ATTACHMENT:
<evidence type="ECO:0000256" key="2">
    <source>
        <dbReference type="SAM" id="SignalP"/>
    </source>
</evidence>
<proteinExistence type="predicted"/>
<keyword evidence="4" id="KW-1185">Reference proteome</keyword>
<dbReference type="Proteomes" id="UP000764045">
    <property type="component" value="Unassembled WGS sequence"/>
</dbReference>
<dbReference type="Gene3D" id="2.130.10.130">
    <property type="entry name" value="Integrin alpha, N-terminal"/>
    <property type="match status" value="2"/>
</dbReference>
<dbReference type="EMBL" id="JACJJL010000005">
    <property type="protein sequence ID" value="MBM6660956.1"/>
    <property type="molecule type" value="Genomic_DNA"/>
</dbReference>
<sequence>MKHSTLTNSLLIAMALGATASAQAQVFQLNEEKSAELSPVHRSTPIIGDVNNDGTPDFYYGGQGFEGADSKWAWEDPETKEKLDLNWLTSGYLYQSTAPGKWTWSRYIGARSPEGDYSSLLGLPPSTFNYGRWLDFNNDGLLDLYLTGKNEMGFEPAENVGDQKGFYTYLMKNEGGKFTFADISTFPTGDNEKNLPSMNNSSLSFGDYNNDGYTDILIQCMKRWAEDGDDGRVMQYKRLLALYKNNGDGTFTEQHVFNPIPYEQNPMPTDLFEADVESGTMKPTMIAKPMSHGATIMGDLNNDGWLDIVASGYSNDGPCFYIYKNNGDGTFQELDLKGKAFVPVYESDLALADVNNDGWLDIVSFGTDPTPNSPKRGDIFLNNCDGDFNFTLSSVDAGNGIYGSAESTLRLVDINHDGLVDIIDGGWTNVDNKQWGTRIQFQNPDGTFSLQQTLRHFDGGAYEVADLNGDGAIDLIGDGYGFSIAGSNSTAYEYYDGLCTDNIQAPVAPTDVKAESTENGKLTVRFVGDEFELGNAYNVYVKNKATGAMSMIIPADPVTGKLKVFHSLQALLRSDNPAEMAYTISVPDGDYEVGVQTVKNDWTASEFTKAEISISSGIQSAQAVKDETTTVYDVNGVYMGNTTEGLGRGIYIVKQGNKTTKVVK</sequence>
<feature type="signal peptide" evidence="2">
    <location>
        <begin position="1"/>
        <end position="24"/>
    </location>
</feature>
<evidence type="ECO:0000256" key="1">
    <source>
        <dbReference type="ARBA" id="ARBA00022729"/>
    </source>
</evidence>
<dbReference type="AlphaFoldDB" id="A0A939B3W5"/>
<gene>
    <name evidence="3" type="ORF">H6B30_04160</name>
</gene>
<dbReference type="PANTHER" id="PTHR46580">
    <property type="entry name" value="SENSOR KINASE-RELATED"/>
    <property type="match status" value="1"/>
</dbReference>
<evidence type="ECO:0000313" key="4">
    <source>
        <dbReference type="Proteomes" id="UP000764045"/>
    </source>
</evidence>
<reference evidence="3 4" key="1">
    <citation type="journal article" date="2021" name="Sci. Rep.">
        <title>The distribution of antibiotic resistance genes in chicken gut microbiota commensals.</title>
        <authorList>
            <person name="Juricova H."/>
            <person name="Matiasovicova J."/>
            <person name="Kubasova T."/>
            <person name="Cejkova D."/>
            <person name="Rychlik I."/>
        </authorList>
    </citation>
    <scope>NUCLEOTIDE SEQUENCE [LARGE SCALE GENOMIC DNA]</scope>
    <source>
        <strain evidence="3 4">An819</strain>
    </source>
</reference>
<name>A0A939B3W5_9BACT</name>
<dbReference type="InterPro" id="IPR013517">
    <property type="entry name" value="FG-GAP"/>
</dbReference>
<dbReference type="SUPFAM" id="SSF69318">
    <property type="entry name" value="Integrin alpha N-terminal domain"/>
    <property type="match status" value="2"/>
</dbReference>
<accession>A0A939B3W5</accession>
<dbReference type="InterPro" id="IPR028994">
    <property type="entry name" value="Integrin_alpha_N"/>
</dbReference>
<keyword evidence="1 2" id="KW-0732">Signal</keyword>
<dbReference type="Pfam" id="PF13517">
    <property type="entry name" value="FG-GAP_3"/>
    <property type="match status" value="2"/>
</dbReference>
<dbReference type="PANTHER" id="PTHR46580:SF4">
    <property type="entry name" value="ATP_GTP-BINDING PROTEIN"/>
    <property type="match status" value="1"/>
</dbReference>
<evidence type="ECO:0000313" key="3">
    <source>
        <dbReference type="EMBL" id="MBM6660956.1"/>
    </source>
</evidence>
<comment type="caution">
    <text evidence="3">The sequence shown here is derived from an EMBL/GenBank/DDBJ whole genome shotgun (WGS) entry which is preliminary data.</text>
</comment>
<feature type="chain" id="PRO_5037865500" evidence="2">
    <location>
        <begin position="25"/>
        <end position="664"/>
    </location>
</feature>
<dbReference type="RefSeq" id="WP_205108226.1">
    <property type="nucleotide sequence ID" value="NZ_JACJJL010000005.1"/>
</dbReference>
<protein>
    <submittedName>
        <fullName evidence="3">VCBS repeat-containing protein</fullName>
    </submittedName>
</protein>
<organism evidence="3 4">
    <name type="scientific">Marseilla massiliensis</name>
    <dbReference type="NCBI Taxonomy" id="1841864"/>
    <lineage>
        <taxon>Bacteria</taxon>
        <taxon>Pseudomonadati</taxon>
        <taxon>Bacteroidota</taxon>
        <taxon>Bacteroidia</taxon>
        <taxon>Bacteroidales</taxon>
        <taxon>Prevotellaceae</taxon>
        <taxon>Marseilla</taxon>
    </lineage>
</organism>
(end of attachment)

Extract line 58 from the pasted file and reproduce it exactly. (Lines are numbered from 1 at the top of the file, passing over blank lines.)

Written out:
    </source>